Residents in some areas are living under constant bombardment

Many civilians fled the Donbas after Russia launched its full-scale invasion in February. For those who stayed, life is hard — just how hard depends on how close they are to the front lines.

In villages and towns outside of Russian artillery range, there's still water and power, although gasoline is difficult to come by. At gas stations that still have fuel, the wait in line can last hours.

In places like Severodonestk, meanwhile, residents live under constant bombardment.

"It's basically been flattened," said one woman who only gave her first name, Olga.

She said she hid in the basement of her apartment building with fellow residents for weeks before she got pneumonia and had to move to the city's hospital.

After a month there, she was evacuated this week to Kramatorsk, a city 40 miles to the west but still within range of Russian forces.

She doesn't know whether she'll go back to Severodonetsk if the Russians capture the city and ultimately annex the territory.

"When you're sitting in the basement and hearing explosions, you think to yourself, 'let anybody come here, just let there be peace,' " she said. "We don't care who we live under. Just let it be peaceful."

Sitting in the back of a Red Cross ambulance in Kramatorsk as she waited to be evacuated further west, she teared up thinking about the home and city she'd fled.

"Every street had roses and chestnut trees," she said with a sigh. "Roses and chestnut trees."

Copyright 2022 NPR. To see more, visit https://www.npr.org.

Transcript

AILSA CHANG, HOST:

The war in Ukraine is now centered in the eastern Donbas region. The U.S. says Russia's offensive there is making incremental gains, although on Friday, Russian forces appear to have taken control of a strategic town called Lyman. NPR's Ryan Lucas is in Donbas and brings us this report on the war.

RYAN LUCAS, BYLINE: On a recent afternoon, a battered bus pulls to a halt outside a Ukrainian military hospital here in Donbas. One after another, wounded soldiers hobble out, more than 40 of them in all. There are men with leg wounds, head wounds. Nurses rush out with wheelchairs. One man struggling to walk limps over to a tree and throws up.

UNIDENTIFIED PERSON: (Non-English language spoken).

LUCAS: Inside, a nurse reads out names of the men to assign them rooms while we head upstairs.

We are walking through the halls of the military hospital now. These beds are full. They're full of wounded soldiers.

In a room at the end of the hallway, we meet a senior military surgeon. His graying hair is cut short. He puts a cigarette down to shake our hands.

UNIDENTIFIED DOCTOR: (Non-English language spoken).

LUCAS: We agree not to use his name or say where this hospital is located because Russia has bombed medical facilities already in this war. This is a military hospital, but it treats civilians as well. And he says on an average day, doctors here operate on around 100 patients, three-quarters of them soldiers. He says they have enough staff, but the pace of work is grueling.

UNIDENTIFIED DOCTOR: (Speaking Ukrainian).

LUCAS: "That's why I look tired," he says. "We've been at war for three months, but I'm ready and willing to be tired for as long as necessary in order to win."

The Donbas is an agricultural and industrial region of vast rolling farmlands dotted with giant slag heaps from coal mines. And this area has been at war since 2014. That's when separatists, backed by Russia, declared breakaway republics.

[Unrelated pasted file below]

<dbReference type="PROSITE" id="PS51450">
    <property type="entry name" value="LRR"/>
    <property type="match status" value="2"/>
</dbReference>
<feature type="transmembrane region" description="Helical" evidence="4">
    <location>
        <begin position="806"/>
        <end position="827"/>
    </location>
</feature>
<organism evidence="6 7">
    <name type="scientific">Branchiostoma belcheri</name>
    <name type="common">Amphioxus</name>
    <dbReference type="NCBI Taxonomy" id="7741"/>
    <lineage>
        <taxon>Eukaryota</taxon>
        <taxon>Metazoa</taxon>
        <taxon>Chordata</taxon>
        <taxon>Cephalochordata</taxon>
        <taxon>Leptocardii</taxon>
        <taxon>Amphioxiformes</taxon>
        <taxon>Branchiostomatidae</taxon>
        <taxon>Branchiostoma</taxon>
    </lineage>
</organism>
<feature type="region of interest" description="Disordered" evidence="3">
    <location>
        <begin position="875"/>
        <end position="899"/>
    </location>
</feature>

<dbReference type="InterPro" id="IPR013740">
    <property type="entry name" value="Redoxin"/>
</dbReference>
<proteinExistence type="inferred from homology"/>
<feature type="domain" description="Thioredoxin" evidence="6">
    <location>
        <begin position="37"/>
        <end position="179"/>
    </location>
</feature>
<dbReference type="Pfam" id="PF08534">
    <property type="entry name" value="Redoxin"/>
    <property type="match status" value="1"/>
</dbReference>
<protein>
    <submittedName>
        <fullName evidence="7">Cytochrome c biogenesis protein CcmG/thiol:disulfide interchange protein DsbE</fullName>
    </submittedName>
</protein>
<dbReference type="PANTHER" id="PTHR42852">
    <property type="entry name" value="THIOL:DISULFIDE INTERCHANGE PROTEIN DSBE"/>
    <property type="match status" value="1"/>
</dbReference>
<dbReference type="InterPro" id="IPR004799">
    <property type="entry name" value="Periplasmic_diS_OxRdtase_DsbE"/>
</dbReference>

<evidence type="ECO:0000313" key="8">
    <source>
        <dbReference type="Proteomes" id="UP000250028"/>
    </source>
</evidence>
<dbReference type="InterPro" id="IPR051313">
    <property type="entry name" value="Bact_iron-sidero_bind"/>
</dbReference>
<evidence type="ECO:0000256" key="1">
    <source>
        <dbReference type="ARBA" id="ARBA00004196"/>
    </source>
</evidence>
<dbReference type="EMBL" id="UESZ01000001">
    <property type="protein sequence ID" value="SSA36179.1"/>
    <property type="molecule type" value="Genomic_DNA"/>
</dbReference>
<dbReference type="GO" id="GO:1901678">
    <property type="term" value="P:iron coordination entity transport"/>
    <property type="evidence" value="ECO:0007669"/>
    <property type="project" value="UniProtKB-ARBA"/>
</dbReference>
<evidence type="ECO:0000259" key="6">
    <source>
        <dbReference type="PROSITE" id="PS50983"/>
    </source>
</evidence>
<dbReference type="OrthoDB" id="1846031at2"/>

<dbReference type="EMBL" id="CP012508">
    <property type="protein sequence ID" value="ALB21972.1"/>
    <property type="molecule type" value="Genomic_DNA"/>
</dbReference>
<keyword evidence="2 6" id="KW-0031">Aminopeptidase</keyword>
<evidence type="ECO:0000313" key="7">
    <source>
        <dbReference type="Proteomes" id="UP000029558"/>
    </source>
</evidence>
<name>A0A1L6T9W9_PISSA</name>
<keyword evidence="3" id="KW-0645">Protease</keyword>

Now, though, Russia is slowly gaining ground here. And the further east we go toward the front lines, the fewer civilians we see. Towns are largely empty. Traffic on the roads becomes almost exclusively Ukrainian military. On a recent drive to the town of Bakhmut, we passed around 30 tanks and armored personnel carriers, all heading toward the front. There were some heading in the opposite direction as well.

Yeah, that's a armored personnel carrier that's pulling back, damaged in the fighting.

The geography of Donbas makes the war here an artillery battle. Ukrainian soldiers say right now they are outgunned. On a Bakhmut street bustling with military, we meet Sergej Shakun. He's the head of the civil-military administration in Luhansk, and he's been fighting on the front lines.

SERGEJ SHAKUN: (Speaking Russian).

LUCAS: He says Russia has a significant advantage in heavy weapons and is using it. And that means, he says, Ukraine needs more heavy weapons of its own.

The U.S. and European allies are trying to help with that. The Biden administration has sent Ukraine around 100 howitzers, heavy guns with a greater reach. And Shakun says those are helping. But the numbers are limited. And the Russians, he says, are going after them.

SHAKUN: (Speaking Russian).

LUCAS: The Russians are hunting those down, he says. As soon as the howitzers fire, they have to relocate so they don't get hit themselves. But some have been hit, he says. At least five so far.

Ukraine's military is having other issues as well. A group of young soldiers pulls us aside. They are deeply frustrated. They say they had only two weeks of training before being sent here to fight. They have outdated weapons. And at the front, they are under constant Russian bombardment.

UNIDENTIFIED SOLDIER #1: (Speaking Ukrainian).

LUCAS: "The Russians," one soldier says, "hit us with cluster bombs, then grad rockets and artillery." He then adds, with a hint of dark humor, "they give us a cigarette break for a minute before it starts all over again."

Some of these men say they spent days at the front and never shot their weapons. What good is a rifle against long-range artillery, they ask.

UNIDENTIFIED SOLDIER #2: (Speaking Ukrainian).

LUCAS: "We want to fight," one soldier says, "if we're given good equipment, and we have artillery and good battlefield tactics that work." It is a grinding war here in the Donbas, and the challenges for Ukraine are great. Even so, the will to fight remains.

Ryan Lucas, NPR News, Bakhmut, Ukraine. Transcript provided by NPR, Copyright NPR.